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Verstappen doubts Japanese GP victory possible even with late charge

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Max Verstappen doubts he could have won Sunday’s Japanese Grand Prix despite the charge that saw him put pressure on Mercedes Formula 1 driver Lewis Hamilton late on at Suzuka.

Verstappen moved from fourth on the grid to second on the opening lap where he remained for much of the race, sitting five seconds back from Hamilton heading into the closing stages.

Hamilton struggled with lapped traffic and a vibration on his tire, allowing Verstappen to close up with two laps to go and run nose-to-tail with the Mercedes racer.

Verstappen came unstuck through traffic and ultimately crossed the line 1.2 seconds behind Hamilton, but said after the race he never felt he could take the win.

“I could see Lewis was managing his tires and of course, with the traffic it just seems like it was a bit more difficult for him to follow other cars, compared to me,” Verstappen explained.

“So I closed up, but also when you are really close you start to lose a lot of downforce, so I couldn’t really attack him. But at least I tried.

“At the end of the day I think I wouldn’t have passed Lewis anyway, because it’s really hard once he’s in free air. It was more like when Lewis was getting held up then I could close up and then maybe you can do something.

“But once he got past, even when I got held up, it’s done. It’s of course not ideal but it wouldn’t have made a difference.”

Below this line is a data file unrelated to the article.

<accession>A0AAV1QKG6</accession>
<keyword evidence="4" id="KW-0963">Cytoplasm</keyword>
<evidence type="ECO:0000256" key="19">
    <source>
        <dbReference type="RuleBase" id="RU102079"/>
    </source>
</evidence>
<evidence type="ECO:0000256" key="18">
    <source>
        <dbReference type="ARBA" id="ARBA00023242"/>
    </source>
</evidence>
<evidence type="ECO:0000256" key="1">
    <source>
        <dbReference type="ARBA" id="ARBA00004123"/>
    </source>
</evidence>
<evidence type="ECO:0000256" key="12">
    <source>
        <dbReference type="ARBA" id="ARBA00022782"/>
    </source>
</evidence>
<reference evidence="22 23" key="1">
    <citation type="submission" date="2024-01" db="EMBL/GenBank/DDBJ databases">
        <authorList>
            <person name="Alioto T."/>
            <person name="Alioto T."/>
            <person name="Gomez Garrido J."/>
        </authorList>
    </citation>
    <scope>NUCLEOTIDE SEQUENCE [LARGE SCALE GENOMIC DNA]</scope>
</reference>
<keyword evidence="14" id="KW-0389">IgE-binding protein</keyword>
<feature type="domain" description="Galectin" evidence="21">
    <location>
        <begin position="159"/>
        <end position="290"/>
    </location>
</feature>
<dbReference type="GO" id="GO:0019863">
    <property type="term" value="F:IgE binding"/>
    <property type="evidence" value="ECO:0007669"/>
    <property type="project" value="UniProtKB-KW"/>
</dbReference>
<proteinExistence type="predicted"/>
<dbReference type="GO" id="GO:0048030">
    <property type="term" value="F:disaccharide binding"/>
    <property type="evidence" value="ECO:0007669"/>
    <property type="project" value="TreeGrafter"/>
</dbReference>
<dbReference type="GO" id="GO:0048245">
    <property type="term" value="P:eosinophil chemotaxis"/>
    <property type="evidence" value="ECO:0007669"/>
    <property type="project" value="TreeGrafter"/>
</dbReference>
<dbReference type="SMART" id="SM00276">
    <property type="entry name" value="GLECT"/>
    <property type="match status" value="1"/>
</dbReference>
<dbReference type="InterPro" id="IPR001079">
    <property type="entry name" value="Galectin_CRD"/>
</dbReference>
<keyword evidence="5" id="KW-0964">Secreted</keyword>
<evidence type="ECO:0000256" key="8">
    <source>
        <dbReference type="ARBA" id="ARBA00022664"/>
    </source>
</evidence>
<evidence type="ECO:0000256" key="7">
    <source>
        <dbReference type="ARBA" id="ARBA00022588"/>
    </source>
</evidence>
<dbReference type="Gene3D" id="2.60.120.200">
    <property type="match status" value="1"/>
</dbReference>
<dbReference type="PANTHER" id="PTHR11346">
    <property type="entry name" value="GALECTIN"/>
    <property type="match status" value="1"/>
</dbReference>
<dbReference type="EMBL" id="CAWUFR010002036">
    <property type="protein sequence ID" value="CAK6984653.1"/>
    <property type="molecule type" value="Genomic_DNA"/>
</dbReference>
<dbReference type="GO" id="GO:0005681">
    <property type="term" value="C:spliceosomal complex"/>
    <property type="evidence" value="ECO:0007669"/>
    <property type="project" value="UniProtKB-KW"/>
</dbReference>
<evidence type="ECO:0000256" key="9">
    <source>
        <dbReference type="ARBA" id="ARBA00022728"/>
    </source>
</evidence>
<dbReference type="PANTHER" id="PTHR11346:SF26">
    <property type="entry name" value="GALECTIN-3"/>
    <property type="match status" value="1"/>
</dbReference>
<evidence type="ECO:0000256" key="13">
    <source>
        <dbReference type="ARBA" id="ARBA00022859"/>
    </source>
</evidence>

The result marked Verstappen’s second straight podium following his victory in Malaysia last weekend, with the Dutchman taking confidence from the progress Red Bull has made with its car recently.

“I think the car lately in the race has been really competitive. I think like Lewis said, we have a bit more wing, so we are quite competitive through the corners,” Verstappen said.

“Of course then on the straight we have an even bigger deficit than normal, but it seems to work for us in the race so far.

“Of course I’m happy to be here on the podium again. It seems like Suzuka is pretty good to me.”

Takuma Sato’s likeness revealed on Borg-Warner Trophy (PHOTOS)

Photos; Walt Kuhn
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INDIANAPOLIS – Rather than the traditional December unveil, this year’s reveal newest likeness added to the Borg-Warner Trophy came Tuesday at the Indianapolis Motor Speedway Museum.

Takuma Sato got to see the result of the sculpting done by William Behrends and then turned from wax, clay and ceramic into sterling silver on Tuesday evening, as the winner of the 101st Indianapolis 500 presented by PennGrade Motor Oil saw his face revealed on the trophy.

Sato took the No. 26 Ruoff Home Mortgage Honda for Andretti Autosport to the win in thrilling fashion this year over Helio Castroneves, denying the Brazilian his fourth Indianapolis 500 victory in the process. It atoned for his near-miss in 2012, driving for Rahal Letterman Lanigan Racing, the team he’ll return to in 2018.

It’s been a whirlwind last week-plus for Sato, doing the podium interviews at the Japanese Grand Prix, reflecting on his Indianapolis 500 triumph, then sharing the victory spoils with another Japanese pilot in Yoshihide Muroya, who won the Red Bull Air Race World Championship at Indianapolis this weekend.

Photos of Sato’s face on the most unique trophy in sports are below. This post will be updated following tonight’s full unveil. (All photos: Walt Kuhn)